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All you wanted to know about... the New IIP Series

| Updated on: May 22, 2017
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There was a perception that the IIP (Index of industrial Production) data did not fully represent industrial trends. Moreover, IIP till recently used 2004-05 as the base year, while GDP and WPI (Wholesale Price Index) data have already moved to 2011-12 data series. It made comparison with GDP and inflation figures a tad difficult. So, the Government set up a committee to review the IIP and introduce a new data series with 2011-12 as the base year. The change was to capture structural changes in the economy and improve the quality of representativeness of the IIP.

What is it?

IIP is an important composite indicator that measures changes in the volume of production of a basket of industrial products. Changing the base-year per se shouldn’t make too much difference to the IIP growth figures. But what makes a difference is the constituent items of the index and weights assigned to each of them. As compared to 2004-05 series, many items were introduced or deleted in the 2011-12 series. For instance, refined palm oil, cement clinkers and surgical accessories were introduced. Gutka, tooth brushes, leather shoes, fans, calculators, pens and watches were deleted. In all, 149 new items were added in the new IIP 2011-12 data series, while 124 of them were deleted. At the broad level, the new series had 809 items from the manufacturing sector as against 620 from the old 2004-05 series.

Why is it important?

It is important for the IIP to reflect true industrial trends, which in turn has an impact on the policy decision-making. Take, for instance, the period before and after the introduction of demonetisation. One would have expected IIP growth figures to take a knock after demonetisation. But IIP growth using the 2004-05 series showed counter-intuitive trends. As against an average monthly growth of (0.3) per cent during the first seven months of 2016-17, there was a turnaround in the last five months of 2016-17 (2 per cent). However, using the new IIP data, growth fell from 6.3 per cent to 3.3 per cent during the post-demonetisation period.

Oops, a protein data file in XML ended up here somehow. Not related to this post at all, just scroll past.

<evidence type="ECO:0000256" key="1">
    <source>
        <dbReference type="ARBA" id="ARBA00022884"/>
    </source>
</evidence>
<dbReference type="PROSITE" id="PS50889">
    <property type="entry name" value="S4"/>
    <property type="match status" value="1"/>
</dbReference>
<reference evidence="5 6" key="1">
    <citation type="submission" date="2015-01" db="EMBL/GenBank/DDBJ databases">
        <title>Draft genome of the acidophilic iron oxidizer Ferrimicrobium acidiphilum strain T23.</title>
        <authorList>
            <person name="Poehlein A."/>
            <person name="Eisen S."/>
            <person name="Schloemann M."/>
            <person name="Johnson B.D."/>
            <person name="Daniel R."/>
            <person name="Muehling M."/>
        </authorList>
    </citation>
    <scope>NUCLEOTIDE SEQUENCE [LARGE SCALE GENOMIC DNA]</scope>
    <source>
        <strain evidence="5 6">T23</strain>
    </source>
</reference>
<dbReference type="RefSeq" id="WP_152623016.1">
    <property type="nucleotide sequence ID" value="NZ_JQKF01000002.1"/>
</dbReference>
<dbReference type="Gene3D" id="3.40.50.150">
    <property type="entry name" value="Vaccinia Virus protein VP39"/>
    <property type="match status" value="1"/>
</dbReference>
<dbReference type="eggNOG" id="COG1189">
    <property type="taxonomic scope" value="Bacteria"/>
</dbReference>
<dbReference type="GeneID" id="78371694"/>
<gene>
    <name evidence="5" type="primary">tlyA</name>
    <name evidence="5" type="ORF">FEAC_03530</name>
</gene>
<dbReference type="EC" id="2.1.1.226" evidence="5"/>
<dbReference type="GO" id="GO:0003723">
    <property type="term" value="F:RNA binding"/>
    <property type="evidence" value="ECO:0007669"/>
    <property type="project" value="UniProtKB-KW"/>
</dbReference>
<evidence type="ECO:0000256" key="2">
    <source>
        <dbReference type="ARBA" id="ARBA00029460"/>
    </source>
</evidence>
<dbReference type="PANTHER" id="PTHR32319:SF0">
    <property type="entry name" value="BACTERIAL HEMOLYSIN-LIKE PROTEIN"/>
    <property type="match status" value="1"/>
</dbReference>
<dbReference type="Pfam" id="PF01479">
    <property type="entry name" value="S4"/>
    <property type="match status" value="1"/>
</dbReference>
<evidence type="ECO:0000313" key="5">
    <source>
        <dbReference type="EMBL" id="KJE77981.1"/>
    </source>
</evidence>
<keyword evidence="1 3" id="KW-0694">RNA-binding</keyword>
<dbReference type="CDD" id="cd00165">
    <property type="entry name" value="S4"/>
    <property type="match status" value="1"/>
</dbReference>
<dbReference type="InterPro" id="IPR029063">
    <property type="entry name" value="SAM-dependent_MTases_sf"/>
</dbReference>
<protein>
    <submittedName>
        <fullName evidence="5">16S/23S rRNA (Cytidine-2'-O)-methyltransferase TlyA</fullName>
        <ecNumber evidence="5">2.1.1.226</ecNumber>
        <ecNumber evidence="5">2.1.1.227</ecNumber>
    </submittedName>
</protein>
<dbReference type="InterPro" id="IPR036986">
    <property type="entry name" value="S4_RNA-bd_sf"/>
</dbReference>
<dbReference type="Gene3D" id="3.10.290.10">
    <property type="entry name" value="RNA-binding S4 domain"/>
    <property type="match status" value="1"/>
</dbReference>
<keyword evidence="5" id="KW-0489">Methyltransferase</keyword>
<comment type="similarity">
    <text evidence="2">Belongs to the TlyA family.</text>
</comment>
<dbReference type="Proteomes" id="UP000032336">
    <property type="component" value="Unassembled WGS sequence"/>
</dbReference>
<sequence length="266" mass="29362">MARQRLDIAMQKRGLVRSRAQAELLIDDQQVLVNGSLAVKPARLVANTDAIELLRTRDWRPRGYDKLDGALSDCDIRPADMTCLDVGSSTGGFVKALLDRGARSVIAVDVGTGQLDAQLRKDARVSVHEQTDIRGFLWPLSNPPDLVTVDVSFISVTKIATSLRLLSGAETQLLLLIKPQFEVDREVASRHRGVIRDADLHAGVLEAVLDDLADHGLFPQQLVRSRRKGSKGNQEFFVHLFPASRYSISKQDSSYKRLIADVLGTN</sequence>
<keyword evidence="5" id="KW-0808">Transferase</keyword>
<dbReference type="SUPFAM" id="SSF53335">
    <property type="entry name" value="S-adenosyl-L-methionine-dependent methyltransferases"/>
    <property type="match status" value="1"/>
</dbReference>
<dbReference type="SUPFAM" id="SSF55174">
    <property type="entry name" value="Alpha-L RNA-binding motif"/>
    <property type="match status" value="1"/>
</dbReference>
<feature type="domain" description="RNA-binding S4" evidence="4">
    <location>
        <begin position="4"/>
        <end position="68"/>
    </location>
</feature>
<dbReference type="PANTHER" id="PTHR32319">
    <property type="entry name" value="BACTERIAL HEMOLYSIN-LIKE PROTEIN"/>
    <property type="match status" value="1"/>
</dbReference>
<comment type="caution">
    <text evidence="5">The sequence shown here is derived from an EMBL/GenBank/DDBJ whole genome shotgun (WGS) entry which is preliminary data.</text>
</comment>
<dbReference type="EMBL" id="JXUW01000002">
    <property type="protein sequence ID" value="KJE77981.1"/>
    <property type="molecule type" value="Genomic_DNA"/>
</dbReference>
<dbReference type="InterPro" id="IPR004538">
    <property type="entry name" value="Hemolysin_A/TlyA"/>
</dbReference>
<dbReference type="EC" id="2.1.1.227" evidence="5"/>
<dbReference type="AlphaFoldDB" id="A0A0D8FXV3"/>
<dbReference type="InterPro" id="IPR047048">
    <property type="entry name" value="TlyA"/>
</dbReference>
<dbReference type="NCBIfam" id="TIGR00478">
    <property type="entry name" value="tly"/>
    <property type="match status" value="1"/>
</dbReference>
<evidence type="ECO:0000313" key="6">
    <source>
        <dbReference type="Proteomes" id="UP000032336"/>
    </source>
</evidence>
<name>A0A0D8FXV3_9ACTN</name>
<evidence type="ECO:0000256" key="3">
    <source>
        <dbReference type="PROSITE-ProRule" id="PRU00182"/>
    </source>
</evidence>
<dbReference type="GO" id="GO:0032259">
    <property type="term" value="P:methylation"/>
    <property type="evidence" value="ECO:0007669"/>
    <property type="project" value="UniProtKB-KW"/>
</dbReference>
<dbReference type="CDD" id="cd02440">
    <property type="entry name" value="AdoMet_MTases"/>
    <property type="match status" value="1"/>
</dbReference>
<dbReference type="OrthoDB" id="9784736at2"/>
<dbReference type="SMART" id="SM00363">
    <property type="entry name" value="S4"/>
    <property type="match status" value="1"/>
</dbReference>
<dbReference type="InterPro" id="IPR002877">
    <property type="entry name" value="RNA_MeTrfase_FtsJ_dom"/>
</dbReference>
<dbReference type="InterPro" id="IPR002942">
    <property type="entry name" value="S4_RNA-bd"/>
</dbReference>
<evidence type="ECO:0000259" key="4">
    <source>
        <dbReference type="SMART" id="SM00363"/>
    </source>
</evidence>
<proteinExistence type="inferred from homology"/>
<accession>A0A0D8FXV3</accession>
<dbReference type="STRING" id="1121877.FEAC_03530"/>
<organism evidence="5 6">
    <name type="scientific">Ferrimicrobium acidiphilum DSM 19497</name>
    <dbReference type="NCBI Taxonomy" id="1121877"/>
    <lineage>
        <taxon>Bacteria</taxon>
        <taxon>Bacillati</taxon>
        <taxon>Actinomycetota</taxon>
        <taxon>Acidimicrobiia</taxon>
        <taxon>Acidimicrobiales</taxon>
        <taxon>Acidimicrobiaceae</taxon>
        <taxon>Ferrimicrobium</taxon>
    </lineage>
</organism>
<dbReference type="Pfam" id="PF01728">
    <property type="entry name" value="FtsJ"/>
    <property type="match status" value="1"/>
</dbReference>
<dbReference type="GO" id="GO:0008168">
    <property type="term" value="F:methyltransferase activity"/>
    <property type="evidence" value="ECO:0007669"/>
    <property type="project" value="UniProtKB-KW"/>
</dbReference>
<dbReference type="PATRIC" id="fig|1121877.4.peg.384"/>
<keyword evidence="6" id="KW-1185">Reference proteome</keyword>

The new IIP , moreover, correlates better with other indicators such as core sector output and PMI (Purchasing Managers Index) as compared to the old series. The better representation is a culmination of various changes that has been made in the construction of the index. Firstly, it has shuffled the list of items to better reflect the active industries. Secondly, it has introduced the concept of ‘Work-in-Progress(WIP)’ for capital goods, to avoid lumping of production figures. Among the other changes, renewable energy were included in the overall electricity production figures.

However, it’s not foolproof yet. It takes manufacturing data only from companies in the organised sector. However, in India, 75 percent of the manufacturing jobs come from the unorganized sector. Moreover, doubts remain as to how the Government will be able to source authentic data on WIP when most companies themselves compute WIP only on a quarterly basis.

Why should I care?

It’s a report card on the Government’s performance and a vital tool for policy makers. It also has a bearing on industrial policy making. IIP has a 75 percentage weightage for manufacturing. Moreover, a healthy IIP also bodes well for manufacturing jobs.

The bottomline

While its hard to figure why tooth brush is passe according to new series, it is a better representation of the industrial economy.

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Published on January 11, 2018

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